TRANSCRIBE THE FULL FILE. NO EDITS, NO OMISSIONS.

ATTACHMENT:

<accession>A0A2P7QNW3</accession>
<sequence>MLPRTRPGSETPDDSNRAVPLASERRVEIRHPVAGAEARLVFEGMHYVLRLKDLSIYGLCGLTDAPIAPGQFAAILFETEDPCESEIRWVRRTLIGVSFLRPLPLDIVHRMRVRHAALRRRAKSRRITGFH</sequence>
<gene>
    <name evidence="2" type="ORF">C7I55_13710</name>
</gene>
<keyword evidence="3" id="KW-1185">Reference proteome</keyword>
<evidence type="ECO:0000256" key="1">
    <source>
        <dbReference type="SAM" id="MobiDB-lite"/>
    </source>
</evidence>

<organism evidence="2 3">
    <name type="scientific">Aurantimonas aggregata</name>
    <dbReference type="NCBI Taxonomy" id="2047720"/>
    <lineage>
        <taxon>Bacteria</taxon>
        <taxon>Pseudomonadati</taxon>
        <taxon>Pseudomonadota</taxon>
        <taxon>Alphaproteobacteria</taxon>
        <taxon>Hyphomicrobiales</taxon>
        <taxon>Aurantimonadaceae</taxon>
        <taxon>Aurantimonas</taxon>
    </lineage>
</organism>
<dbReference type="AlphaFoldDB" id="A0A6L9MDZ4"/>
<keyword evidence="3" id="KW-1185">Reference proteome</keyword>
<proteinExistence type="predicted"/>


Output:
<accession>A0A2P7QNW3</accession>
<sequence>MLPRTRPGSETPDDSNRAVPLASERRVEIRHPVAGAEARLVFEGMHYVLRLKDLSIYGLCGLTDAPIAPGQFAAILFETEDPCESEIRWVRRTLIGVSFLRPLPLDIVHRMRVRHAALRRRAKSRRITGFH</sequence>
<gene>
    <name evidence="2" type="ORF">C7I55_13710</name>
</gene>
<keyword evidence="3" id="KW-1185">Reference proteome</keyword>
<evidence type="ECO:0000256" key="1">
    <source>
        <dbReference type="SAM" id="MobiDB-lite"/>
    </source>
</evidence>

<organism evidence="2 3">
    <name type="scientific">Aurantimonas aggregata</name>
    <dbReference type="NCBI Taxonomy" id="2047720"/>
    <lineage>
        <taxon>Bacteria</taxon>
        <taxon>Pseudomonadati</taxon>
        <taxon>Pseudomonadota</taxon>
        <taxon>Alphaproteobacteria</taxon>
        <taxon>Hyphomicrobiales</taxon>
        <taxon>Aurantimonadaceae</taxon>
        <taxon>Aurantimonas</taxon>
    </lineage>
</organism>
<dbReference type="AlphaFoldDB" id="A0A6L9MDZ4"/>
<keyword evidence="3" id="KW-1185">Reference proteome</keyword>
<proteinExistence type="predicted"/>